The North Face, a small retail shop, was conceived by two hikers in 1968 to supply high quality mountaineering gear and equipment. Later on they moved on to Mo German Bear shelters, steel-frame singletrack tents, and contemporary outside only tents. After acquiring SportSymbols UK in 2003, the company started to distribute a wider range of outdoor equipment, and today they are the UK’s largest camping retailer, offering everything from clothing to tents, sleeping bags to stoves, and everything in between.
However, does all this really mean that Sports Wear is the best provider of mountaineering gear and equipment?
There’s no doubt that Sports Wear has a wide range of items to offer, in fact their own brand names are one of the best known and most respected names in the outdoor world. In terms of manufacture, they’ve been around for a long time and really are a prominent manufacturer of outdoor clothing and equipment. The materials they use are extremely high tech, certainly in the sports clothing department, and they really do live up to the claims of quality made by other manufacturers of similar clothing.
However, as with all products, these claims can be difficult to gauge, especially in regards to the outdoor equipment industry, and we decided to take a look at the Outdoor academia Experts Group (OEG) grading system, designed by the engineering firms themselves to give a reliable point of reference between different providers of outdoor excellence.
OEG Grading System
Every manufacturer of outdoor products is judged according to a number of factors, such as the quality of the fibres, the strength of the seams and fabrics, the water proofness of the materials, and the overall manufacturer’s age. Grading is based on a simple set of four colour grades. Two of these, in order of merit, are fire and weather (or black and white) and one is for class. The final category, class 2, indicates the level of waterproofing. Class 2 includes fabrics where the waterproof lining is the strongest feature of the garment, whereas class 3 is for waterproof garments where the seams and fabrics are strong enough to withstand the most extreme conditions. Class 2 is for clothes anduits that are not quite waterproof, while class 3 is for waterproof but less robust clothes and suits.
Getting the grades
We applied the OEG grading system to both MEC and expedition packs from manufacturers like expedition wear, Swiss Gear, MHP, trekking, Loeske, and Jackson, and compared the two.
All manufacturers claimed that their products passed all tests, and did. We took the time to ask manufacturers of MEC and expedition wear for their waterproof collection, and were surprised to notice that MEC packs pass the same waterproofing tests as the likes of Tisa and Lobo. From our experience, MEC suits are well travelled, and certainly the ones used for mountain expeditions are certainly strong and durable. What do expedition hikers do? They certainly don’t wear the ones designed for the leisure, until they are not needed.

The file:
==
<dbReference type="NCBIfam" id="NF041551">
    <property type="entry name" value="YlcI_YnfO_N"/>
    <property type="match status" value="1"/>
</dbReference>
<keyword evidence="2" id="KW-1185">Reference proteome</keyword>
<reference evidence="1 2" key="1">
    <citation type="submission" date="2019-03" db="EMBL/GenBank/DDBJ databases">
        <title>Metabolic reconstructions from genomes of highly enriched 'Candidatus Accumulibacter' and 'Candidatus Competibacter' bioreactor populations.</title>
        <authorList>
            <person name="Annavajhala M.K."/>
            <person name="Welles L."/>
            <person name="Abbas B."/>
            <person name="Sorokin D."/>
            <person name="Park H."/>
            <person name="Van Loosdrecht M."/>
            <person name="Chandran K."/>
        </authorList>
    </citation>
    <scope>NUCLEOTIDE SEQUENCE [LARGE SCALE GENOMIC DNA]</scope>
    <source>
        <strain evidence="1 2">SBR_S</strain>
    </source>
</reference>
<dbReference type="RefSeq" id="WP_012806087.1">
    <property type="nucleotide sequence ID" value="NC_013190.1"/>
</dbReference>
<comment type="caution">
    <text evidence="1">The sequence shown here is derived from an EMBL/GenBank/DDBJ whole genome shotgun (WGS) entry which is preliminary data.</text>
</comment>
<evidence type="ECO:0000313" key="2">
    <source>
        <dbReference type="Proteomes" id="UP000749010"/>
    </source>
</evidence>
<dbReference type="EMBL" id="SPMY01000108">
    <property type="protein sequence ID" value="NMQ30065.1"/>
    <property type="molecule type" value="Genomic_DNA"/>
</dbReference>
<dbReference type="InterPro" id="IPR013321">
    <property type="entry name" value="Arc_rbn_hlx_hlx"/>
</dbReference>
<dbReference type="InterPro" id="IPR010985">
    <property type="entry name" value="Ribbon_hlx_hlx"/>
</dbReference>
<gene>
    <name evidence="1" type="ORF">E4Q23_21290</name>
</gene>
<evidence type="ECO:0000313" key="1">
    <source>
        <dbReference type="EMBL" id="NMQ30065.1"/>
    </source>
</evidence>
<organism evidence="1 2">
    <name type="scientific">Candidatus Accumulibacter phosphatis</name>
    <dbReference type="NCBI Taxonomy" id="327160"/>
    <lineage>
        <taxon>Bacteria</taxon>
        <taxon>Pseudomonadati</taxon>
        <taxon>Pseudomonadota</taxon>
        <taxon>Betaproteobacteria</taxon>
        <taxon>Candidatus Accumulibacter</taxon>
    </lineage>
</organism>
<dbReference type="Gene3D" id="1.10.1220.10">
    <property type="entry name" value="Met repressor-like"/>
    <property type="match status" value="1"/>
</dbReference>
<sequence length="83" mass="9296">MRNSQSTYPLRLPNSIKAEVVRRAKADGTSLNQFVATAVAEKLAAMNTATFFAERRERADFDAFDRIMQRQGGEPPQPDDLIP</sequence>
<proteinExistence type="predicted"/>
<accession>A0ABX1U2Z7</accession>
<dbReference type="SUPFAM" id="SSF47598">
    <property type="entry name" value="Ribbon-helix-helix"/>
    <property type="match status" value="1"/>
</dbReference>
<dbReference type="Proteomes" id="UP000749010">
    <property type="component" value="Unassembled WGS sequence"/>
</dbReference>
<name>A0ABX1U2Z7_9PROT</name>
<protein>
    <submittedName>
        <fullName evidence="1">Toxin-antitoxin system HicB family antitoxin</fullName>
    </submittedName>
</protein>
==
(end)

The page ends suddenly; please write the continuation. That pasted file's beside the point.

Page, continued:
What about the claim that MHP and Loeske tests can’t be trusted?arkestuffofer said that the claim was completely wrong, and that he had completely tested them himself in the places that they claimed. Unfortunately, when one tests something to ‘flaunt’ (as testers do at shows) it doesn’t always result in a positive result. Sometimes, products simply need better engineering.
So what about the claim that trekking mountain shoes don’t deep pack? Well, anyone who’s ever tried walking on moss, dirt, gravel, rocks, and scree in their shoes will know that they deep pack. There is quite a bit of psychology involved with the way that people pack shoes. They often keep the sole (the rocker) nearest to the heel, the crack of the heel, and generally the area which receives the highest pressure. By placing the heaviest objects on this pressure point, a tremendous amount of pressure is applied, and the shoe is designed to absorb it.
The other critical zone is the front foot. Often called the ARC (or arch support) shoe, is the lowest in the shoe, and also the most stressful. As the foot bends to absorb the highest amount of pressure, it also absorbs the most heat andcumulative force.
If you’ve ever walked up a mountain trail in Mens Designer Shoes, you’ll know that it’s no easy task to keep your balance along the way! It’s even worse if you’re wearing shoes with built in arch support – most of the time, you’ll clip one of your heels in such a way that you’ll feel the exact same way as if you’re walking barefoot on uneven ground.
Achilles more or less aligns the foot along its entire length.